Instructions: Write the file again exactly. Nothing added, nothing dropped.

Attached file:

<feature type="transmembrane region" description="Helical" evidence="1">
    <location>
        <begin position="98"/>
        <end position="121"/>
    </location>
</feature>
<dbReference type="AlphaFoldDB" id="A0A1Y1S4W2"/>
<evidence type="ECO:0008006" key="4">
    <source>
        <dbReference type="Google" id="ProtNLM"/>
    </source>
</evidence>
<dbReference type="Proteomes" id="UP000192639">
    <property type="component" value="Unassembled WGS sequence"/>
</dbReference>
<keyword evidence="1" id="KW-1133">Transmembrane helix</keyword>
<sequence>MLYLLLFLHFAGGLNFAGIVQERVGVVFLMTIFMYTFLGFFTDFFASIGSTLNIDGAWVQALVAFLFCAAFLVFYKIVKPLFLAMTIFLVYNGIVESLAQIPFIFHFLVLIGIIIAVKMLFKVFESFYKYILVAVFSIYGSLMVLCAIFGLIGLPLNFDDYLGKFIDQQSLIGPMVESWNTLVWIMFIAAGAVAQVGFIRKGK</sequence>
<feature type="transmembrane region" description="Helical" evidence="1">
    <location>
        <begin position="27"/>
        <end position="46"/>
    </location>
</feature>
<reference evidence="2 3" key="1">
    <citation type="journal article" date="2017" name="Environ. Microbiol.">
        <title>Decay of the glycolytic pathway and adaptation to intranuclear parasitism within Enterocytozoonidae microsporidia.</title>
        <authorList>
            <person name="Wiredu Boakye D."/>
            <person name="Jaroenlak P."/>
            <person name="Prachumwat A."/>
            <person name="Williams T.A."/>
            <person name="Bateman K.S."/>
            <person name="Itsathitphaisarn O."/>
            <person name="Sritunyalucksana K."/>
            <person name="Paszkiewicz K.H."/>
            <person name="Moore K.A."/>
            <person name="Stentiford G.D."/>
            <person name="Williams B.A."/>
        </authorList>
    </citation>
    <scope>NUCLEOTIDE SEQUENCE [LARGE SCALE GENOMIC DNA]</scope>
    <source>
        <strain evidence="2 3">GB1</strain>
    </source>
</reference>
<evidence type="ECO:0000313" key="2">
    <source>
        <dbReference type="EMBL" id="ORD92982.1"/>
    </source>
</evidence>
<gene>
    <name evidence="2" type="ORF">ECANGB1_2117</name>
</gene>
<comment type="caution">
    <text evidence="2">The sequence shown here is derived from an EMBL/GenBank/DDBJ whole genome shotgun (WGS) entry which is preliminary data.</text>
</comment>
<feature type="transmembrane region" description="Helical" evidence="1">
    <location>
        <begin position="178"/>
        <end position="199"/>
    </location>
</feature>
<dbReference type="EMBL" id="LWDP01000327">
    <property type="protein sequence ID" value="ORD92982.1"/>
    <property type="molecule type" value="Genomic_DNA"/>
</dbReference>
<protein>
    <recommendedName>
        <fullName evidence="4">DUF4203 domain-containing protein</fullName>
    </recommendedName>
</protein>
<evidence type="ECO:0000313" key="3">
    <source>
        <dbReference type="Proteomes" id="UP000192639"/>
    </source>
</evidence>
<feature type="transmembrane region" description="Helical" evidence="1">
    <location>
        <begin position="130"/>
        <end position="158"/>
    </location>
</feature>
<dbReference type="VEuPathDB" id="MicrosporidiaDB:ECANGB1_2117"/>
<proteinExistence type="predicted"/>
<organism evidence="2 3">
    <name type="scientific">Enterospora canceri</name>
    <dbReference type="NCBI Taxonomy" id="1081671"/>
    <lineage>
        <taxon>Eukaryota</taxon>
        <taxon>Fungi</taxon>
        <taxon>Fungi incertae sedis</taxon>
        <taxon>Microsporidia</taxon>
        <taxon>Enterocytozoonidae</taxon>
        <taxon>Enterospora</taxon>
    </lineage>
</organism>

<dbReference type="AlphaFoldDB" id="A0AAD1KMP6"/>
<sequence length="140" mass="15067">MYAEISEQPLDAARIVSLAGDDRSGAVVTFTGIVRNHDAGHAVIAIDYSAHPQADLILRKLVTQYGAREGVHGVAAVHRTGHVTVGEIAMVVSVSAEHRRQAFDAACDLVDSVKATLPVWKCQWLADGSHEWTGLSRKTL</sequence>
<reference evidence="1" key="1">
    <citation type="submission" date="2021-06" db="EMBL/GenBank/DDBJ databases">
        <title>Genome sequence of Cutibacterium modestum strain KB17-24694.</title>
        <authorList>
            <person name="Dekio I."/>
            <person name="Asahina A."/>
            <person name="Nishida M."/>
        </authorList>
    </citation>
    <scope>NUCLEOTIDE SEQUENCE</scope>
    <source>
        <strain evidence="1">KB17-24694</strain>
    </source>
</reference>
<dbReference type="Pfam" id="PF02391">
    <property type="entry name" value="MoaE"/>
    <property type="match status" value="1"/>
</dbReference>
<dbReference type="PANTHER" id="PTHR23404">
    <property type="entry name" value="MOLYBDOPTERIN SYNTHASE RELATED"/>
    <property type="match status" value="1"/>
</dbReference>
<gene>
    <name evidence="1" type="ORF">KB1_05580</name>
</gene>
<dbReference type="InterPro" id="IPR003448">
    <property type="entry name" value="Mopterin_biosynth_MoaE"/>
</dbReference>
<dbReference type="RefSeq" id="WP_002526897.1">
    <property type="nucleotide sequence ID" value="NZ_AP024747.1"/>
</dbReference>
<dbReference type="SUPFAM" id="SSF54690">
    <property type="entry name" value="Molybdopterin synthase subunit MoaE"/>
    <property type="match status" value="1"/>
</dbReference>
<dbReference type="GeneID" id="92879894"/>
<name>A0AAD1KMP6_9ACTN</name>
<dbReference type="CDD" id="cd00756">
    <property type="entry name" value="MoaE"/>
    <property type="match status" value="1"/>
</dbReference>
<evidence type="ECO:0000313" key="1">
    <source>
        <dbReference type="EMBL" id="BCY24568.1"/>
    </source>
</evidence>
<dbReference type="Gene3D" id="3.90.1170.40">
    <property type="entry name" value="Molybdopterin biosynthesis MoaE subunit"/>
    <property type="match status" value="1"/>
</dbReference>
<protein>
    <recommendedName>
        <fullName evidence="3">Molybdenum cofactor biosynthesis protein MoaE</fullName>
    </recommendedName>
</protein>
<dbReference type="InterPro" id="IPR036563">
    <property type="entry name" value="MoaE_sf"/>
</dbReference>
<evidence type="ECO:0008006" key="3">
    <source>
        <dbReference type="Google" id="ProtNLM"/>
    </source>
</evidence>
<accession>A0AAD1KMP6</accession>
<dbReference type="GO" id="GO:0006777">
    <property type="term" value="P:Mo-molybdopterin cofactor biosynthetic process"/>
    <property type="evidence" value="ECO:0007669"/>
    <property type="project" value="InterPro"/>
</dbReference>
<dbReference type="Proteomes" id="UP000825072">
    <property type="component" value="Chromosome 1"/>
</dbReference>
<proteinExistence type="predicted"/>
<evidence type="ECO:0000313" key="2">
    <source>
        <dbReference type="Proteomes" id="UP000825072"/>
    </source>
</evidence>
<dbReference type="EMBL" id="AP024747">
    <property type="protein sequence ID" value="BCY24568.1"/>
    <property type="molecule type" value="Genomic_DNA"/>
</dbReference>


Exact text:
<feature type="transmembrane region" description="Helical" evidence="1">
    <location>
        <begin position="98"/>
        <end position="121"/>
    </location>
</feature>
<dbReference type="AlphaFoldDB" id="A0A1Y1S4W2"/>
<evidence type="ECO:0008006" key="4">
    <source>
        <dbReference type="Google" id="ProtNLM"/>
    </source>
</evidence>
<dbReference type="Proteomes" id="UP000192639">
    <property type="component" value="Unassembled WGS sequence"/>
</dbReference>
<keyword evidence="1" id="KW-1133">Transmembrane helix</keyword>
<sequence>MLYLLLFLHFAGGLNFAGIVQERVGVVFLMTIFMYTFLGFFTDFFASIGSTLNIDGAWVQALVAFLFCAAFLVFYKIVKPLFLAMTIFLVYNGIVESLAQIPFIFHFLVLIGIIIAVKMLFKVFESFYKYILVAVFSIYGSLMVLCAIFGLIGLPLNFDDYLGKFIDQQSLIGPMVESWNTLVWIMFIAAGAVAQVGFIRKGK</sequence>
<feature type="transmembrane region" description="Helical" evidence="1">
    <location>
        <begin position="27"/>
        <end position="46"/>
    </location>
</feature>
<reference evidence="2 3" key="1">
    <citation type="journal article" date="2017" name="Environ. Microbiol.">
        <title>Decay of the glycolytic pathway and adaptation to intranuclear parasitism within Enterocytozoonidae microsporidia.</title>
        <authorList>
            <person name="Wiredu Boakye D."/>
            <person name="Jaroenlak P."/>
            <person name="Prachumwat A."/>
            <person name="Williams T.A."/>
            <person name="Bateman K.S."/>
            <person name="Itsathitphaisarn O."/>
            <person name="Sritunyalucksana K."/>
            <person name="Paszkiewicz K.H."/>
            <person name="Moore K.A."/>
            <person name="Stentiford G.D."/>
            <person name="Williams B.A."/>
        </authorList>
    </citation>
    <scope>NUCLEOTIDE SEQUENCE [LARGE SCALE GENOMIC DNA]</scope>
    <source>
        <strain evidence="2 3">GB1</strain>
    </source>
</reference>
<evidence type="ECO:0000313" key="2">
    <source>
        <dbReference type="EMBL" id="ORD92982.1"/>
    </source>
</evidence>
<gene>
    <name evidence="2" type="ORF">ECANGB1_2117</name>
</gene>
<comment type="caution">
    <text evidence="2">The sequence shown here is derived from an EMBL/GenBank/DDBJ whole genome shotgun (WGS) entry which is preliminary data.</text>
</comment>
<feature type="transmembrane region" description="Helical" evidence="1">
    <location>
        <begin position="178"/>
        <end position="199"/>
    </location>
</feature>
<dbReference type="EMBL" id="LWDP01000327">
    <property type="protein sequence ID" value="ORD92982.1"/>
    <property type="molecule type" value="Genomic_DNA"/>
</dbReference>
<protein>
    <recommendedName>
        <fullName evidence="4">DUF4203 domain-containing protein</fullName>
    </recommendedName>
</protein>
<evidence type="ECO:0000313" key="3">
    <source>
        <dbReference type="Proteomes" id="UP000192639"/>
    </source>
</evidence>
<feature type="transmembrane region" description="Helical" evidence="1">
    <location>
        <begin position="130"/>
        <end position="158"/>
    </location>
</feature>
<dbReference type="VEuPathDB" id="MicrosporidiaDB:ECANGB1_2117"/>
<proteinExistence type="predicted"/>
<organism evidence="2 3">
    <name type="scientific">Enterospora canceri</name>
    <dbReference type="NCBI Taxonomy" id="1081671"/>
    <lineage>
        <taxon>Eukaryota</taxon>
        <taxon>Fungi</taxon>
        <taxon>Fungi incertae sedis</taxon>
        <taxon>Microsporidia</taxon>
        <taxon>Enterocytozoonidae</taxon>
        <taxon>Enterospora</taxon>
    </lineage>
</organism>

<dbReference type="AlphaFoldDB" id="A0AAD1KMP6"/>
<sequence length="140" mass="15067">MYAEISEQPLDAARIVSLAGDDRSGAVVTFTGIVRNHDAGHAVIAIDYSAHPQADLILRKLVTQYGAREGVHGVAAVHRTGHVTVGEIAMVVSVSAEHRRQAFDAACDLVDSVKATLPVWKCQWLADGSHEWTGLSRKTL</sequence>
<reference evidence="1" key="1">
    <citation type="submission" date="2021-06" db="EMBL/GenBank/DDBJ databases">
        <title>Genome sequence of Cutibacterium modestum strain KB17-24694.</title>
        <authorList>
            <person name="Dekio I."/>
            <person name="Asahina A."/>
            <person name="Nishida M."/>
        </authorList>
    </citation>
    <scope>NUCLEOTIDE SEQUENCE</scope>
    <source>
        <strain evidence="1">KB17-24694</strain>
    </source>
</reference>
<dbReference type="Pfam" id="PF02391">
    <property type="entry name" value="MoaE"/>
    <property type="match status" value="1"/>
</dbReference>
<dbReference type="PANTHER" id="PTHR23404">
    <property type="entry name" value="MOLYBDOPTERIN SYNTHASE RELATED"/>
    <property type="match status" value="1"/>
</dbReference>
<gene>
    <name evidence="1" type="ORF">KB1_05580</name>
</gene>
<dbReference type="InterPro" id="IPR003448">
    <property type="entry name" value="Mopterin_biosynth_MoaE"/>
</dbReference>
<dbReference type="RefSeq" id="WP_002526897.1">
    <property type="nucleotide sequence ID" value="NZ_AP024747.1"/>
</dbReference>
<dbReference type="SUPFAM" id="SSF54690">
    <property type="entry name" value="Molybdopterin synthase subunit MoaE"/>
    <property type="match status" value="1"/>
</dbReference>
<dbReference type="GeneID" id="92879894"/>
<name>A0AAD1KMP6_9ACTN</name>
<dbReference type="CDD" id="cd00756">
    <property type="entry name" value="MoaE"/>
    <property type="match status" value="1"/>
</dbReference>
<evidence type="ECO:0000313" key="1">
    <source>
        <dbReference type="EMBL" id="BCY24568.1"/>
    </source>
</evidence>
<dbReference type="Gene3D" id="3.90.1170.40">
    <property type="entry name" value="Molybdopterin biosynthesis MoaE subunit"/>
    <property type="match status" value="1"/>
</dbReference>
<protein>
    <recommendedName>
        <fullName evidence="3">Molybdenum cofactor biosynthesis protein MoaE</fullName>
    </recommendedName>
</protein>
<dbReference type="InterPro" id="IPR036563">
    <property type="entry name" value="MoaE_sf"/>
</dbReference>
<evidence type="ECO:0008006" key="3">
    <source>
        <dbReference type="Google" id="ProtNLM"/>
    </source>
</evidence>
<accession>A0AAD1KMP6</accession>
<dbReference type="GO" id="GO:0006777">
    <property type="term" value="P:Mo-molybdopterin cofactor biosynthetic process"/>
    <property type="evidence" value="ECO:0007669"/>
    <property type="project" value="InterPro"/>
</dbReference>
<dbReference type="Proteomes" id="UP000825072">
    <property type="component" value="Chromosome 1"/>
</dbReference>
<proteinExistence type="predicted"/>
<evidence type="ECO:0000313" key="2">
    <source>
        <dbReference type="Proteomes" id="UP000825072"/>
    </source>
</evidence>
<dbReference type="EMBL" id="AP024747">
    <property type="protein sequence ID" value="BCY24568.1"/>
    <property type="molecule type" value="Genomic_DNA"/>
</dbReference>